Editor: Our governments are increasingly being swayed by very small but vocal segments of society. The result is we are seeing legislation, regulations and policies that cater to these small segments of society but ignore the wishes of the silent majority. In Canada and British Columbia particularly we have at least four of these issues at present.
The first and maybe most important is the pipeline issue. Most Canadians and a majority of British Columbians understand that our economy depends on the development of our natural resources.
If we are going to maintain our high standard of living we must develop and sell our natural resources including Alberta’s oil. A small group led by the Green Party is trying to stop this development.
The second issue is MAiD. The federal government was forced to alter the Criminal Code to remove the criminal element from providing assistance to someone who wanted to kill themselves. Now another small segment of society is lobbying to go further and make society as a whole support those who want to do this. The law was amended to make MAiD legal; the Supreme Court did not say we had to actually assist anyone in committing suicide. It is clear that the majority in the medical profession want no part of MAiD and neither do our hospice volunteers.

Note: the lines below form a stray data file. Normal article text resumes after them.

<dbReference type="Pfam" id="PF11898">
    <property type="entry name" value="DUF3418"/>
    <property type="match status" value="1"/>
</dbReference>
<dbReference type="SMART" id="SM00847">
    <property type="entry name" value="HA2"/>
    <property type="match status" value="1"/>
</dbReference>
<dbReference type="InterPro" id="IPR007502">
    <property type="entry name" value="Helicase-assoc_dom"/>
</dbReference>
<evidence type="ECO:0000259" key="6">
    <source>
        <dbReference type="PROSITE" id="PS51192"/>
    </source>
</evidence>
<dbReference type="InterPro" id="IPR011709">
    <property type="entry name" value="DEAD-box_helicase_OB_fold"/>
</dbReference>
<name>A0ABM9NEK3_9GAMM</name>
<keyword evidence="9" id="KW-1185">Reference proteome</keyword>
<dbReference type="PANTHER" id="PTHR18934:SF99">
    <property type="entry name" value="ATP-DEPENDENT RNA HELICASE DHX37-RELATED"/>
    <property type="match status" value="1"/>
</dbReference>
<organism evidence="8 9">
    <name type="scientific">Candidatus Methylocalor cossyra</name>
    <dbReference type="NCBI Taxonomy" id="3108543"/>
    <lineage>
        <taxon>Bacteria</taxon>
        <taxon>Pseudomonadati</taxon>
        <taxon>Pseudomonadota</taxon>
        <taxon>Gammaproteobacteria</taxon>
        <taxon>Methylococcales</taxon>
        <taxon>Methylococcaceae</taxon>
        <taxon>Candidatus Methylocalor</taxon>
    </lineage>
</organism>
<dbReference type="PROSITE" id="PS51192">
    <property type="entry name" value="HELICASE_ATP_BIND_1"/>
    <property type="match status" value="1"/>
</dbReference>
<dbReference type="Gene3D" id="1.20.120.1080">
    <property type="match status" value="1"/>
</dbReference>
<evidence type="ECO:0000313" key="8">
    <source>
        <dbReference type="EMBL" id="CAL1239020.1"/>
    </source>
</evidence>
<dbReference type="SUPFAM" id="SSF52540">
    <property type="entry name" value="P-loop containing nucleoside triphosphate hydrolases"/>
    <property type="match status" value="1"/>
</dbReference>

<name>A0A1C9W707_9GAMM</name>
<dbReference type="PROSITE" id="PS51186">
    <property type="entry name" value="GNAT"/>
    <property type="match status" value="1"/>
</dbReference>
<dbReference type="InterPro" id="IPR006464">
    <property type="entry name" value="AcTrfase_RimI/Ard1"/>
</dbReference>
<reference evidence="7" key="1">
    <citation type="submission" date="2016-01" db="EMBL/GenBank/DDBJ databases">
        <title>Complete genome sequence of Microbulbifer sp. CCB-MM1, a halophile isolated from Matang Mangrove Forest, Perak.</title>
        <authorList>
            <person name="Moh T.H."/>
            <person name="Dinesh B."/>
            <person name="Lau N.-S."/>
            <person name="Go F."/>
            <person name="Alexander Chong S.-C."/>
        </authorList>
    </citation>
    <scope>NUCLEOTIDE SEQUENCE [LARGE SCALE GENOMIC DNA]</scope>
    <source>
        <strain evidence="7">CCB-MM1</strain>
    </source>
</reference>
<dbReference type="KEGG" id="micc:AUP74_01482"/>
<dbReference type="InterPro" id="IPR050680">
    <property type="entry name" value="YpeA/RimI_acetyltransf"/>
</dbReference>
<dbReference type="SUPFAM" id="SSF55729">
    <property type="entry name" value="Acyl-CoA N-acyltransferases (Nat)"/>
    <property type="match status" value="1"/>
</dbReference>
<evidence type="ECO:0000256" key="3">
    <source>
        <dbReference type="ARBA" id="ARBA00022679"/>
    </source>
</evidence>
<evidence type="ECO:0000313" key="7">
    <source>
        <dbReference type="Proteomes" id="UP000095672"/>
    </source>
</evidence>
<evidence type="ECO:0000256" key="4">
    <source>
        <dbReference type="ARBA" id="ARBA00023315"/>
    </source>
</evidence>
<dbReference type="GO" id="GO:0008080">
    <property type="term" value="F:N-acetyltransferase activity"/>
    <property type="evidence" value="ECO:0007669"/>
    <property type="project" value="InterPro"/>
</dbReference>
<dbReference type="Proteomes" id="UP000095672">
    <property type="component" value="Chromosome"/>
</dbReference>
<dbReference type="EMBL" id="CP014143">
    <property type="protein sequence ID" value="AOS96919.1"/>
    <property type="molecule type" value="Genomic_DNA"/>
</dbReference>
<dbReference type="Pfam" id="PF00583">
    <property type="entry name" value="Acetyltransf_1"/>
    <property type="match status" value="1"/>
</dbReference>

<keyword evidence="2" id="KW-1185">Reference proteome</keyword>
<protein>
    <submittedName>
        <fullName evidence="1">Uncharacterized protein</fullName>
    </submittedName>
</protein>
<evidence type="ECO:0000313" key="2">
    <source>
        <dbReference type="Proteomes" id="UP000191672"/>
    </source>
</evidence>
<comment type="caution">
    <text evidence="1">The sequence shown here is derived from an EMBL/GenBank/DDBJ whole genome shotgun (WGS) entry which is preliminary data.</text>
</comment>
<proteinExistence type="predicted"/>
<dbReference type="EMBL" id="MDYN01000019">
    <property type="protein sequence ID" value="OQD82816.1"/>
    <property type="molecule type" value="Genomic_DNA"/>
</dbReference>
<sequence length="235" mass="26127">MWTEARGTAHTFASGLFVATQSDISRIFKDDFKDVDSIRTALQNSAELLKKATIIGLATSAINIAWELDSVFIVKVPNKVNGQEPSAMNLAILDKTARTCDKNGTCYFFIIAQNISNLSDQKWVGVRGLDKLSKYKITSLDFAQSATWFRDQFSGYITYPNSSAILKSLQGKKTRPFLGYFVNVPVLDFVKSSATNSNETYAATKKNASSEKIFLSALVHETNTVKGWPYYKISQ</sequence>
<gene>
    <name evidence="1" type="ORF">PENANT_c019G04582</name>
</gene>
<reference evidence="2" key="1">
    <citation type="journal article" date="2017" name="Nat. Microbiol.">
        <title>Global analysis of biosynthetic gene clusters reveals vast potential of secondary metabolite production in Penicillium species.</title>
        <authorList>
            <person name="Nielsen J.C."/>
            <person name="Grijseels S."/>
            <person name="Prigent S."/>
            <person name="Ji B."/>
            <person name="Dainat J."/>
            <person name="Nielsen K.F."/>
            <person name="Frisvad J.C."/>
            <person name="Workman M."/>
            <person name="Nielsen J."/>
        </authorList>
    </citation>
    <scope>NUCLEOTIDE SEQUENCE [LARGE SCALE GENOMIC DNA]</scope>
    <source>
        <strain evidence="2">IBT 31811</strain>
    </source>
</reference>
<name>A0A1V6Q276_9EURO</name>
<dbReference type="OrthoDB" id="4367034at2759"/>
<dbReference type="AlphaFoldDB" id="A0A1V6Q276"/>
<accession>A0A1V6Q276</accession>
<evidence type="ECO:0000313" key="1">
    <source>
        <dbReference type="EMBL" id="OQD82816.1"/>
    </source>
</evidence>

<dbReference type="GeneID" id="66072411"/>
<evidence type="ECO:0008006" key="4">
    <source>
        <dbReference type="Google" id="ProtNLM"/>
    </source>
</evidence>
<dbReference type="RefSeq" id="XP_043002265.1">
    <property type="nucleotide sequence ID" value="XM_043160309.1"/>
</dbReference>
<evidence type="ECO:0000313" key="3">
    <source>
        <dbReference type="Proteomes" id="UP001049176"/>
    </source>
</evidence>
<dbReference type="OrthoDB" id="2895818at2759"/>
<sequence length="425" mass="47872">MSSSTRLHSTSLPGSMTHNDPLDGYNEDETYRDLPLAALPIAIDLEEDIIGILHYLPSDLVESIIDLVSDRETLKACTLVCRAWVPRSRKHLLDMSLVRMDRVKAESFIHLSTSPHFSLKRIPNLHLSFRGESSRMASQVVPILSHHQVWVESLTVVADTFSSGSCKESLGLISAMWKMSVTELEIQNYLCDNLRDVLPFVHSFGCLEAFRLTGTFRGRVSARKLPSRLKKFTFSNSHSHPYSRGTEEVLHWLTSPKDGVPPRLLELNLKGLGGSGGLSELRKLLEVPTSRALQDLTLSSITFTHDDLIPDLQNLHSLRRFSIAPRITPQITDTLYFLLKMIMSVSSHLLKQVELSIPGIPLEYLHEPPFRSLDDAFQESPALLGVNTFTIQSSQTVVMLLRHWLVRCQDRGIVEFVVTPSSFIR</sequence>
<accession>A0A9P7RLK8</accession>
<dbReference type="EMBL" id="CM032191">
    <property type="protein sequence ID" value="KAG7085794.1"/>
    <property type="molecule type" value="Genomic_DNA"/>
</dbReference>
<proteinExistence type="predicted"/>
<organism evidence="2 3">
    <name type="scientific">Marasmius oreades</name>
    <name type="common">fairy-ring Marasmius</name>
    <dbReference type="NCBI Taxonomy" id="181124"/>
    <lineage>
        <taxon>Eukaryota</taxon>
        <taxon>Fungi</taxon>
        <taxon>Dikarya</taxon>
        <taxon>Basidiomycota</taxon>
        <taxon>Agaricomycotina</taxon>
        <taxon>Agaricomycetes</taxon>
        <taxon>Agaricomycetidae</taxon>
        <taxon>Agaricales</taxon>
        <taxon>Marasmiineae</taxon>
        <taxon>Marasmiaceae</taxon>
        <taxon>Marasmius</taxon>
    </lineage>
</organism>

A third area is the legalization of marijuana. A minority of society has convinced the government to legalize marijuana. Now the majority is trying to figure out how to keep it off our roads and out of our public parks, school grounds and strata complexes.
The fourth issue of note is SOGI. This is another case of a small minority, in this case the LGBTQ community convincing government that their agenda needs to be made the rule of law.
In all of these issues, the minority may have valid concerns but their concerns should not be pushed on society by our elected governments.
We expect our government to protect our minorities but that should not mean that the majority is ignored.